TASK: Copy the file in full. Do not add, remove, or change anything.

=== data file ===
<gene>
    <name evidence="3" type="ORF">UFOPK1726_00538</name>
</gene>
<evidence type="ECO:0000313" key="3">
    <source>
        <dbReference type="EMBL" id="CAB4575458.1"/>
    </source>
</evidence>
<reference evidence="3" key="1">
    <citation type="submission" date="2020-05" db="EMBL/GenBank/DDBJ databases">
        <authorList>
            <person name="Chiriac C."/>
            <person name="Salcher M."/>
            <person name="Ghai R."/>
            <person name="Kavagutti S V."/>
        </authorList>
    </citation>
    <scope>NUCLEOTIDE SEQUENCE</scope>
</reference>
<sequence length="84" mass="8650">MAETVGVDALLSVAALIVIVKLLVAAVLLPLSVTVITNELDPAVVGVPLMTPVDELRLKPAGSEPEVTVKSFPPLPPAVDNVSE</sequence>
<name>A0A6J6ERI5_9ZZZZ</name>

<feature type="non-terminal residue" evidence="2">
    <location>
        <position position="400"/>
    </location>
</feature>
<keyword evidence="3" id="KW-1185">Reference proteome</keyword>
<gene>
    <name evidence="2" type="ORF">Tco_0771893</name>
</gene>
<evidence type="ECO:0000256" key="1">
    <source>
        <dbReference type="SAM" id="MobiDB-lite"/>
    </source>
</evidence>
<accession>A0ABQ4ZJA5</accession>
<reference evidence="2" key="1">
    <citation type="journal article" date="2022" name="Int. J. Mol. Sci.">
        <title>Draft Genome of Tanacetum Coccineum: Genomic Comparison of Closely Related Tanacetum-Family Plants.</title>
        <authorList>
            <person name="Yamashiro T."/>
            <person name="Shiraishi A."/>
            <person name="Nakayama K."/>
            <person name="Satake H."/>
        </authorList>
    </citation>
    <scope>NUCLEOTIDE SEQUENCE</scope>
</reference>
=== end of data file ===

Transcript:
<gene>
    <name evidence="3" type="ORF">UFOPK1726_00538</name>
</gene>
<evidence type="ECO:0000313" key="3">
    <source>
        <dbReference type="EMBL" id="CAB4575458.1"/>
    </source>
</evidence>
<reference evidence="3" key="1">
    <citation type="submission" date="2020-05" db="EMBL/GenBank/DDBJ databases">
        <authorList>
            <person name="Chiriac C."/>
            <person name="Salcher M."/>
            <person name="Ghai R."/>
            <person name="Kavagutti S V."/>
        </authorList>
    </citation>
    <scope>NUCLEOTIDE SEQUENCE</scope>
</reference>
<sequence length="84" mass="8650">MAETVGVDALLSVAALIVIVKLLVAAVLLPLSVTVITNELDPAVVGVPLMTPVDELRLKPAGSEPEVTVKSFPPLPPAVDNVSE</sequence>
<name>A0A6J6ERI5_9ZZZZ</name>

<feature type="non-terminal residue" evidence="2">
    <location>
        <position position="400"/>
    </location>
</feature>
<keyword evidence="3" id="KW-1185">Reference proteome</keyword>
<gene>
    <name evidence="2" type="ORF">Tco_0771893</name>
</gene>
<evidence type="ECO:0000256" key="1">
    <source>
        <dbReference type="SAM" id="MobiDB-lite"/>
    </source>
</evidence>
<accession>A0ABQ4ZJA5</accession>
<reference evidence="2" key="1">
    <citation type="journal article" date="2022" name="Int. J. Mol. Sci.">
        <title>Draft Genome of Tanacetum Coccineum: Genomic Comparison of Closely Related Tanacetum-Family Plants.</title>
        <authorList>
            <person name="Yamashiro T."/>
            <person name="Shiraishi A."/>
            <person name="Nakayama K."/>
            <person name="Satake H."/>
        </authorList>
    </citation>
    <scope>NUCLEOTIDE SEQUENCE</scope>
</reference>